Does the cruelty register? Cries of beautiful dark-haired littles? Nope. Just the use of an accurate word, and the snowflake is offended.

I was surprised about something, though. Somebody is actually listening to Scott Hennen and Rob Port. Port doubles as the teddy bear that Kevin weeps into at night.

This nuttiness has gone national, but Cramer’s comments bear repeating. He also has a fundamental misunderstanding of chain-link fencing, and fences in general. He thinks, among other things, that calling the fencing “cages,” is overblown rhetoric. That was also worth repeating.

Keep in mind that this master of gibberish once said the following:

“But by the way, did you notice how poorly several of them were dressed as well? It is a syndrome. There is no question, there is a disease associated with the notion that a bunch of women would wear bad-looking white pantsuits in solidarity with Hillary Clinton to celebrate her loss. You cannot get that weird.”

Actually, some Democratic women wore white as a homage to suffragettes and as a silent protest against “Donald the misogynist” during the state of the union speech So, Cramer, also a sexist, got offended by women not getting locked away and uses words like disease, syndrome and weird.

White pantsuits drive him nuts, but putting children in cages is normal to the Trump toady. He just doesn’t like all of the “hoopla” surrounding the inhumane imprisonment of children. Now that’s weird. Sickening, actually.

And ballparks are not cages. I observed or played baseball in hundreds of ballparks. Not once was I prevented from leaving. Did Kevin have different experiences? Where was this? Kenya?

Fences can be used to keep people or critters out — or keep kids in. It doesn’t matter that you can see through the cage. You can see through prison bars, too. Good gawd, dude.

And 67 percent of Americans find the whole mess repulsive. Not just liberals, as a grown man with a smartphone, and a staff should have known. But lying is more fun.

The kids aren’t crying because of the type of fencing that keeps them interned. It’s the separation from parents. Calling their situation as being in a cage is totally accurate. Is that too complicated for a U.S. congressman to understand? Evidently.

The president will be in Fargo next week. Trump will talk about Cramer, and his thoughts on cages, for about 30 seconds, when the cocaine kicks in. And it will be too stupid for words.

Likewise, I’m not even going to try to argue with the bizarre thoughts that run through the mind of the Cramer mastermind. You can read his exact words below.

Then, he goes on KFGO on Thursday and repeats the same nonsense. Kev didn’t get a different result, though, so that’s a red flag. And yes, you can see through his head. For safety reasons.

From Talking Points Memo

Rep. Kevin Cramer, R-N.D., pushed back hard on the idea that keeping border-crossing children in chain-link cages was inhumane, defending the practice in two local radio shows on Wednesday.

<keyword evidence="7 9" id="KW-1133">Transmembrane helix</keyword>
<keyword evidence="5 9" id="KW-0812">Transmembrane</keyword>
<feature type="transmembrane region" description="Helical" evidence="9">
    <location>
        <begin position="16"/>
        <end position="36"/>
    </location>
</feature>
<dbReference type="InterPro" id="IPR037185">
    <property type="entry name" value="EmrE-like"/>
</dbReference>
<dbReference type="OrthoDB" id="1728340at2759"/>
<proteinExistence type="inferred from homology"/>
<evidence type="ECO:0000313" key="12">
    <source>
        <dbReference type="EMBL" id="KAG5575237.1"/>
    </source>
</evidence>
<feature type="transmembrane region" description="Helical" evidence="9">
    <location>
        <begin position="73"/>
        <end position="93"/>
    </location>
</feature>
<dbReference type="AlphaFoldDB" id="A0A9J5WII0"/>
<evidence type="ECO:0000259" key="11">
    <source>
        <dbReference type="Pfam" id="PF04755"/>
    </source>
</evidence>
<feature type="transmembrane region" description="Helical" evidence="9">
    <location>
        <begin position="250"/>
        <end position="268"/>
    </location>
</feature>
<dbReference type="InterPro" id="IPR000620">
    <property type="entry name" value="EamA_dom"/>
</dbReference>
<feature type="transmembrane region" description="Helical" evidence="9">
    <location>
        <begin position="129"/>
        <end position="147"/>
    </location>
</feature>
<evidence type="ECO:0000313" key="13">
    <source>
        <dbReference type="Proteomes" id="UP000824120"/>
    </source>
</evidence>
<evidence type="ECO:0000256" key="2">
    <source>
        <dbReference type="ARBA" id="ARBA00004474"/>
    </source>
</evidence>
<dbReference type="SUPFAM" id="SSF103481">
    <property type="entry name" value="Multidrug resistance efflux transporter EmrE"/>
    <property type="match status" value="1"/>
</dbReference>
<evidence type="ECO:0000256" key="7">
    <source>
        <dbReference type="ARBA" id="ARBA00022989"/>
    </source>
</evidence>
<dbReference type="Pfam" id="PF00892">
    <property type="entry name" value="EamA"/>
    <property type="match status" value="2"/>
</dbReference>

Cramer, who’s running against Sen. Heidi Heitkamp, D-N.D., in a top-tier Senate race, called the facilities “humane” during a Wednesday appearance on KFGO, a local radio station that broadcasts in the Bakken oil fields.

“By the way, chain-link fences are around playgrounds all over America, all over North Dakota. And chain link fences allow line-of-sight visual connectivity with children and families,” he said as he discussed reversing President Trump’s policy to let families stay together at the border.

“You know, there’s nothing inhumane about a chain-link fence. If it is, then every ballpark in America is inhumane.”

Cramer then went on to say he supported changing the law to allow families to stay together when they enter the country illegally and supported House Republicans’ dueling pieces of immigration legislation that are expected to receive a vote this week that would address this issue.

The comments came before Trump announced he’d reverse his recently implemented strategy of separating children and parents at the border with an executive order, reversing his previously held false position that only Congress could act to stop it.

Cramer doubled down on his comments when asked about them later in the day on WDAY, another local radio station, calling the focus on the cages “hoopla.”

“I think [chain-] linked fences is irrelevant to the crying of children. My commentary is on the chain-link fence,” he said when asked about the comments and whether he’d heard the audio of children wailing after being separated from their parents. “There’s all this hoopla because I think there are people on the left that clearly want the country to fail at this. And they would like the chain-link fence, they called it ‘dog cages.’ Well, chain-link fences have been used to protect children from predators on playgrounds, baseball diamonds, all sorts of sports courts and what-not. To me it’s not the chain-link fence, that’s not the issue. That’s a ruse by some on the left to try to create an image that’s far worse in description than it is in reality,” he said.